Store .NET objects inside an Azure Table Storage and then retrieve them back in their original type

Non-relational databases are becoming more and more popular as a solution for storing your data. Cloud solutions like Microsoft Azure also get more popular with every day.

Currently Azure supports two types of “NoSQL” databases in the Azure portal. The one is DocumentDB (the NoSQL option in the main menu of the portal) and the other is the Table Storage (from the Storage accounts option in main menu). Do not confuse this Table with the tables of a relational database, they are not the same! A detailed analysis of the differences and similarities of the two technologies is beyond the purpose of this article, but we can summarize them to the following points:

  • DocumentDB can store complex structures of data like a list of objects or a list of lists with objects. On the other hand a Table Storage allows only key-value pairs of simple types (strings, numbers, booleans).

  • The DocumentDB-API supports more operations and query types with the database than a Table Storage. For querying a Table we have to make use of the Partition or Row Key.

  • Hosting a DocumentDB costs more money than hosting a Table Storage.

  • As one should expect from a NoSQL database, both options are very fast and are the optimal solution for use as data stores for huge amounts of information.

In order to be able to store complex object structures inside a Table Storage, we have to serialize these objects into a string. Does this process reminds you of something? Yes, JSON. Then we can deserialie the results of a query and we have again the complex objects in our C# code.

In the code that follows you see a working example. We first connect to the database, we add a new entity inside a Table and we then query this entity back into the C# environment. I have added several comments for each step of the process to make the code more understandable.

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using System;
using System.Collections.Generic;
using System.Linq;
using System.Text;
using System.Threading.Tasks;
using Microsoft.WindowsAzure.Storage;
using Microsoft.WindowsAzure.Storage.Table;
using Newtonsoft.Json;

namespace StoreComplexObjectsInTable
{
	class Program
	{
		static void Main(string[] args)
		{
			// Make a connection to the Table Storage account
			CloudStorageAccount storageAccount = CloudStorageAccount.Parse(
				"YOUR-ACCOUNT-NAME-AND-ACCOUNT-KEY-STRING");

			// Create a Table client
			CloudTableClient tableClient = storageAccount.CreateCloudTableClient();

			// Get a reference to the table we want to add new entities in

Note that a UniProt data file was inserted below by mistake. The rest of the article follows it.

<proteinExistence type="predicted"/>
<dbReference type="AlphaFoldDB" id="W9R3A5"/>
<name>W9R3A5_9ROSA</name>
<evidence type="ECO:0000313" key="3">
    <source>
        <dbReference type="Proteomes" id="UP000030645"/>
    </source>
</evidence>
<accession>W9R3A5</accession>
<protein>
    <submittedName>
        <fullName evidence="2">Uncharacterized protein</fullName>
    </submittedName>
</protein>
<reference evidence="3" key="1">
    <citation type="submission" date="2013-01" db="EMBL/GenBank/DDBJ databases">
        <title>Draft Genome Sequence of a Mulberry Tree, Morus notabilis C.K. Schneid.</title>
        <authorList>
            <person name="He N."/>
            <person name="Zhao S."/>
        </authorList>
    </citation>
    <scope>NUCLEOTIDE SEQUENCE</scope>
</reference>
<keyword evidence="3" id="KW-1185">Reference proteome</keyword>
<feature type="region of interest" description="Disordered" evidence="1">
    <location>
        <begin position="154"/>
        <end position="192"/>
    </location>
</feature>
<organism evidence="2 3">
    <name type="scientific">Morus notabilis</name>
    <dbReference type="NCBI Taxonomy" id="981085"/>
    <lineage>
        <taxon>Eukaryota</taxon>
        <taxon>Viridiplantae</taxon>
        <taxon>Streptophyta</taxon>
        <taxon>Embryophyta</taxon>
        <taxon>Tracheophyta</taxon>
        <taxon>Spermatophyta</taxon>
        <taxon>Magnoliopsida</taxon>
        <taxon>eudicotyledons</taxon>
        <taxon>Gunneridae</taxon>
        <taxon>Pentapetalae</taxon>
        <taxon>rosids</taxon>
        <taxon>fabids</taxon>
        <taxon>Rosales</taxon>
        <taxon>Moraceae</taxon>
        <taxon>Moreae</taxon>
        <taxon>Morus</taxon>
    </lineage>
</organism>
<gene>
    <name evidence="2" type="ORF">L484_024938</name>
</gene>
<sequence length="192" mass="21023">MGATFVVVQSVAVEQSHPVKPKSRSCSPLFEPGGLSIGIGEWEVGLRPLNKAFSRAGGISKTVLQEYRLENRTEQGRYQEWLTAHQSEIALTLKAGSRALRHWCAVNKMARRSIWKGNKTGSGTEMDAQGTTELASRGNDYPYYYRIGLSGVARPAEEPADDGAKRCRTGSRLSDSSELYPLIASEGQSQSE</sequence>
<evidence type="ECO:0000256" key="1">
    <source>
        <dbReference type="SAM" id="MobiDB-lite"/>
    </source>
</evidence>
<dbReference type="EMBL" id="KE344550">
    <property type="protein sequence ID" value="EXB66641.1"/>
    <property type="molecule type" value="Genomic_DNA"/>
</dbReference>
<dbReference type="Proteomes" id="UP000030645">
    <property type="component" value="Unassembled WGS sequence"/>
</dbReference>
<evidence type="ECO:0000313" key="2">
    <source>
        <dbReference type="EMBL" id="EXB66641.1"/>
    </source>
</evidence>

CloudTable table = tableClient.GetTableReference("THE-NAME-OF-THE-TABLE");

			// create this table if it does not already exist
			table.CreateIfNotExists();

			// Start by creating a new Person object. 
			// Scroll down to find more information about the properties of the class
			List<string> hobbies = new List<string>() { "swimming", "programming" };

			var child1 = new Child()
			{
				Firstname = "John",
				Age = 10
			};

			var child2 = new Child()
			{
				Firstname = "Mary",
				Age = 15
			};

			List<Child> childs = new List<Child>() { child1, child2 };

			// Serialize the complex types into strings and store them in the Person TableEntity
			var person = new Person("Christos")
			{
				Lastname = "Monogios",
				Hobbies = JsonConvert.SerializeObject(hobbies),
				Children = JsonConvert.SerializeObject(childs)
			};

			// Add the entity to the table
			TableOperation operation = TableOperation.InsertOrMerge(person);
			table.Execute(operation);

			// Create a new query to retrieve the inserted entity back
			TableQuery<Person> query = new TableQuery<Person>();

			// execute the query against the Table Storage
			var result = table.ExecuteQuery<Person>(query);

			// We got the answer. Now we have to deserialize the strings into complex objects
			// Notice that we use the generic method in order to define the type
			//  we want to convert the string to.
			var firstPerson = result.First();
			var firstPersonHobbies = JsonConvert.DeserializeObject<List<string>>(firstPerson.Hobbies);
			var firstPersonChildrens = JsonConvert.DeserializeObject<List<Child>>(firstPerson.Children);

			// Show the deserialized properties
			foreach (var hobby in firstPersonHobbies)
			{
				Console.WriteLine(hobby);
			}

			foreach (var child in firstPersonChildrens)
			{
				Console.WriteLine(child.Firstname);
			}

			Console.ReadLine();
		}
	}
}

And here are the POCO classes. Remember that the class/ classes which we store in a Table Storage have to inherit from the TableEntity class:

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// remember to inherit your POCOs from the TableEntity class
class Person : TableEntity
{
    public Person()
    {
    }

    public Person(string firstname)
    {
        this.PartitionKey = firstname;
        this.RowKey = DateTime.UtcNow.Ticks.ToString();
    }

    public string Lastname
    {
        get; set;
    }

    public string Hobbies
    {
        get; set;
    }

    public string Children
    {
        get; set;
    }
}

class Child
{
    public string Firstname
    {
        get; set;
    }

    public int Age
    {
        get; set;
    }
}

Are you interested in the cloud technologies and especially in Azure? Drop me a line if you have any remark or question. I would be glad to help you.

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